If the train is behind schedule and no passengers need to board or disembark the train stops for just a few seconds before continuing on.
 
The main attraction after leaving the Chicago metroplex is crossing the Mississippi River just before the stop in Burlington, IA.
Once you're away from the Chicago metropolitan area until dark you'll be seeing Midwest agriculture and towns (lots of back yards) until dark somewhere in Iowa.
 
It's after Denver the morning of the 2nd day that the train climbs up into the Rockies.
 
The first attraction of the morning is the Big 10 Curve, the semi-official start of the Front Range. https://www.google.c...m/data=!3m1!1e3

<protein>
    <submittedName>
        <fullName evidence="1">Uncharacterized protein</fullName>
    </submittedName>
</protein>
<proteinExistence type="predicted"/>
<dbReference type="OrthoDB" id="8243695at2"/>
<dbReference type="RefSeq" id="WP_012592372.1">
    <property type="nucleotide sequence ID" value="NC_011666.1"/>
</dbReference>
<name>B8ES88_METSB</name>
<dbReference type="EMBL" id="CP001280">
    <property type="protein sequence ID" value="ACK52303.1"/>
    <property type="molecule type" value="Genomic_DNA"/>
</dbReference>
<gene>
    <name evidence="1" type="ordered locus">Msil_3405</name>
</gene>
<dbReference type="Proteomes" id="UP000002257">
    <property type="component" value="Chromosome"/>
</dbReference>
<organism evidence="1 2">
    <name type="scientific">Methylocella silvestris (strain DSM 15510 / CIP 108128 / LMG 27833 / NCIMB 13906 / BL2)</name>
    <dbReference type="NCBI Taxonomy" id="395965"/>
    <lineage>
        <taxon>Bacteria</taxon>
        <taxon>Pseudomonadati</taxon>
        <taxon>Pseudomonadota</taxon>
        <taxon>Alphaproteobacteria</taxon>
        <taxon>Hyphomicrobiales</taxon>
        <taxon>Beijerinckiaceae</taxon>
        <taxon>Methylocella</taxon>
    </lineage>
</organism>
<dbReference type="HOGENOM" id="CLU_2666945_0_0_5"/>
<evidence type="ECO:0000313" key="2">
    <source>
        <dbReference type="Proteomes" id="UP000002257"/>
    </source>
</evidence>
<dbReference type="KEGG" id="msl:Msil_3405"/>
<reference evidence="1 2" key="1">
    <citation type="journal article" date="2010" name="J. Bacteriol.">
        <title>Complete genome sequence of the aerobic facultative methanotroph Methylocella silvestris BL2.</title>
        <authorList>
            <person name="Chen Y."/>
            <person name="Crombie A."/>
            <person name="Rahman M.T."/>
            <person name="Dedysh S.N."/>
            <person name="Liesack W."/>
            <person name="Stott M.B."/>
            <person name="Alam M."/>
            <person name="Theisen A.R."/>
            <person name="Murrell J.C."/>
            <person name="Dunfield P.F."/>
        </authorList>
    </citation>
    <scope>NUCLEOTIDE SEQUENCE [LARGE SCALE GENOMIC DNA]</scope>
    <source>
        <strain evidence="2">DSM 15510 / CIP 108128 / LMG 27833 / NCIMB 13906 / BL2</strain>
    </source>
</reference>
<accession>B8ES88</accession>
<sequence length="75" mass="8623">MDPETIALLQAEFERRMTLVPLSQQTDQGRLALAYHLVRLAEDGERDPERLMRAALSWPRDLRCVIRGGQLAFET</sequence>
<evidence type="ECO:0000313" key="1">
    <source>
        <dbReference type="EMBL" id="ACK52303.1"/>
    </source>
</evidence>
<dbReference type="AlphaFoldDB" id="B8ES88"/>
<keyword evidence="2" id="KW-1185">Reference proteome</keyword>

Soon after the Big 10 Curve the Moffat "tunnel district" starts with 28 tunnels before the big kahuna - the Moffat Tunnel.
Just after the first tunnel you can look back and down at the greater Denver area. You might note that in the foreground is the now abandoned site of the Rocky Flats Nuclear Weapons plant. https://en.wikipedia...cky_Flats_Plant
 
On the way you'll see the Gross Reservoir Dam on the right side of the train. 
On the west side of the Continental Divide (after the 6.2 mile long Moffat Tunnel).
The Fraser River, Fraser Canyon, Colorado RiverByers Canyon, Gore Canyon, and Glenwood Canyon are major sights as the train descends the Western Slope of the Rockies.
http://discuss.amtra...lenwood +canyon
The train meanders next or close to the Colorado River for the next 240 miles or so before veering away from the river in eastern Utah.
Before that happens the train will be close to the Book Cliffs all the way to central Utah.
 
Soon after the Book Cliffs end it will again be dark.